Song of the Little Cripple at the Street Corner

By Rainer Maria Rilke 1875–1926

Translated By David Ferry Read the translator's notes

Maybe my soul’s all right.   
But my body’s all wrong,   
All bent and twisted,   
All this that hurts me so.   

My soul keeps trying, trying   
To straighten my body up.   
It hangs on my skeleton, frantic,   
Flapping its terrified wings.   

Look here, look at my hands,   
They look like little wet toads   
After a rainstorm’s over,   
Hopping, hopping, hopping.   

Maybe God didn’t like   
The look of my face when He saw it.   
Sometimes a big dog   
Looks right into it.

Source: Poetry (April 2006).

MORE FROM THIS ISSUE

This poem originally appeared in the April 2006 issue of Poetry magazine

View this poem in its original format

April 2006
 Rainer Maria Rilke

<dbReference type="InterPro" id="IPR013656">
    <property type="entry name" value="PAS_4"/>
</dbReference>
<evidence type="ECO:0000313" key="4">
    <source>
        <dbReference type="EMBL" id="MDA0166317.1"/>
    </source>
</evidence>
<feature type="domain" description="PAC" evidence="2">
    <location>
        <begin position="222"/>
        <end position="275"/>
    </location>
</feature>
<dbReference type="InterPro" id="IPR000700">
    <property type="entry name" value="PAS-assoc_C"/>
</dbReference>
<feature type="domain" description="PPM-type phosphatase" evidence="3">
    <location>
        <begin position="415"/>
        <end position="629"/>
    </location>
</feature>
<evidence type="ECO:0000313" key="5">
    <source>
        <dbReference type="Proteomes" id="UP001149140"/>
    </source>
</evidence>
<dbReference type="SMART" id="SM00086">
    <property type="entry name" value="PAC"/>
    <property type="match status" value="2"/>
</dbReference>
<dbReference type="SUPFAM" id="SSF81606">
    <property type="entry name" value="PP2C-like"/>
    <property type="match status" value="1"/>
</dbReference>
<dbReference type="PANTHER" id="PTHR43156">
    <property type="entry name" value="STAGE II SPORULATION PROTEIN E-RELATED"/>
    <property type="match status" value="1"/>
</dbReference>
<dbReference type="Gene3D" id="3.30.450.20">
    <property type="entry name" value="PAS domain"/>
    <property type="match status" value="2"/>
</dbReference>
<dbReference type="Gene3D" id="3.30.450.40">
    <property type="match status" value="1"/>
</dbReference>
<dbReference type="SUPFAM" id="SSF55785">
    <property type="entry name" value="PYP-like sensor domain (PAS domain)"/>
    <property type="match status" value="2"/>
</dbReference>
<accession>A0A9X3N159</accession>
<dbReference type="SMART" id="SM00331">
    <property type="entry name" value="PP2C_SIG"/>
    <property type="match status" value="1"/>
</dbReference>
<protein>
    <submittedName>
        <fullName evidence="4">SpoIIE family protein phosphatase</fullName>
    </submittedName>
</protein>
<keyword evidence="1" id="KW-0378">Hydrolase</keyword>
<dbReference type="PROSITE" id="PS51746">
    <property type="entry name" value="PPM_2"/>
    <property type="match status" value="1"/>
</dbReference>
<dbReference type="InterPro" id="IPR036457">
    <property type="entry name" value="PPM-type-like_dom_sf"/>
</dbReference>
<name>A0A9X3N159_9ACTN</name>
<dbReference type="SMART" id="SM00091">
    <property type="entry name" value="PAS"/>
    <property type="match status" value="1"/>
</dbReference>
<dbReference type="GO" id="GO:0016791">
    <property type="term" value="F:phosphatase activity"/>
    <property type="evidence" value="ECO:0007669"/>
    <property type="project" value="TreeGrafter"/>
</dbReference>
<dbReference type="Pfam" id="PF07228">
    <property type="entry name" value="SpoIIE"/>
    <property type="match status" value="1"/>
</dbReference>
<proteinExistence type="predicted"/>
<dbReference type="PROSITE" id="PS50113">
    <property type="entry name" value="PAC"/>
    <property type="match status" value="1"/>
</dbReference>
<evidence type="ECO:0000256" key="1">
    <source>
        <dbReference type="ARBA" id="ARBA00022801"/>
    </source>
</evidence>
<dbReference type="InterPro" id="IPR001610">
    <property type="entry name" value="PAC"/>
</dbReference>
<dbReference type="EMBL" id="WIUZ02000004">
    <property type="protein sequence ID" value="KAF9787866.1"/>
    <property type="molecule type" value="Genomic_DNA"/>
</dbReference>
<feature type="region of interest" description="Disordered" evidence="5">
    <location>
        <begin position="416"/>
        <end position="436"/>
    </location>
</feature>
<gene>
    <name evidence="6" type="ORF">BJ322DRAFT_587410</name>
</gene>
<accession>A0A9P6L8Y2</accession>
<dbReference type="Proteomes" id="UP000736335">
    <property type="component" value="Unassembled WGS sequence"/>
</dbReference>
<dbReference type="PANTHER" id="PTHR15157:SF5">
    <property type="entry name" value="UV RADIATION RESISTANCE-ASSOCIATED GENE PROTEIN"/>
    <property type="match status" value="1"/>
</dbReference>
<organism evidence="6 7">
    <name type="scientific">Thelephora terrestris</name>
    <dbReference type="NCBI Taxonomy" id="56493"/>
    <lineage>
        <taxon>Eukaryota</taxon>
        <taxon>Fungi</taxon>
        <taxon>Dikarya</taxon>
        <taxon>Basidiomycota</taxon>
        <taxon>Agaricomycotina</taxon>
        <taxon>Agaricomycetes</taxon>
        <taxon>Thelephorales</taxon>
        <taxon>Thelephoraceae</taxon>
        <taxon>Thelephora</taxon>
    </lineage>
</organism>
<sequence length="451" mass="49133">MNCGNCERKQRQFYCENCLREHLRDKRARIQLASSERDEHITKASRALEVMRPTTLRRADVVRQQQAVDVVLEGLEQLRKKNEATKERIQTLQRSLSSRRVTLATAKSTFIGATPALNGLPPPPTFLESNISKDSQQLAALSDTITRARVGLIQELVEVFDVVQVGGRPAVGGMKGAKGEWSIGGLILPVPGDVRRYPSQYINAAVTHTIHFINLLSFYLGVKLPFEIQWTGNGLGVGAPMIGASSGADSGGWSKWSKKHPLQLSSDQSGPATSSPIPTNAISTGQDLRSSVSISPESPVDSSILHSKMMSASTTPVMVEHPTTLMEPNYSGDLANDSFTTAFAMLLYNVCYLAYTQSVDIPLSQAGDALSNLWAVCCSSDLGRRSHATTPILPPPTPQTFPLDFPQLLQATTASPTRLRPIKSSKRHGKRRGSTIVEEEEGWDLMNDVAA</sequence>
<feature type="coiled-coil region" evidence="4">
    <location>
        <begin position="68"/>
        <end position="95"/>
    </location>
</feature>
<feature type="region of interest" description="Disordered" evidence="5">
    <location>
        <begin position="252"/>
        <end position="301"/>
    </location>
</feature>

Biography

Widely recognized as one of the most lyrically intense German-language poets, Rainer Maria Rilke was unique in his efforts to expand the realm of poetry through new uses of syntax and imagery and in the philosophy that his poems explored. With regard to the former, W. H. Auden declared in New Republic, "Rilke's most immediate and obvious influence has been upon diction and imagery." Rilke expressed ideas with "physical rather . . .

Continue reading this biography

Poem Categorization

SUBJECT Faith & Doubt, Religion, Health & Illness, Living, Disappointment & Failure, God & the Divine

POET’S REGION Germany

Poetic Terms Dramatic Monologue, Persona

Report a problem with this poem


Your results will be limited to content that appeared in Poetry magazine.

Search Every Issue of Poetry

Originally appeared in Poetry magazine.

This poem has learning resources.

This poem is good for children.

This poem has related video.

This poem has related audio.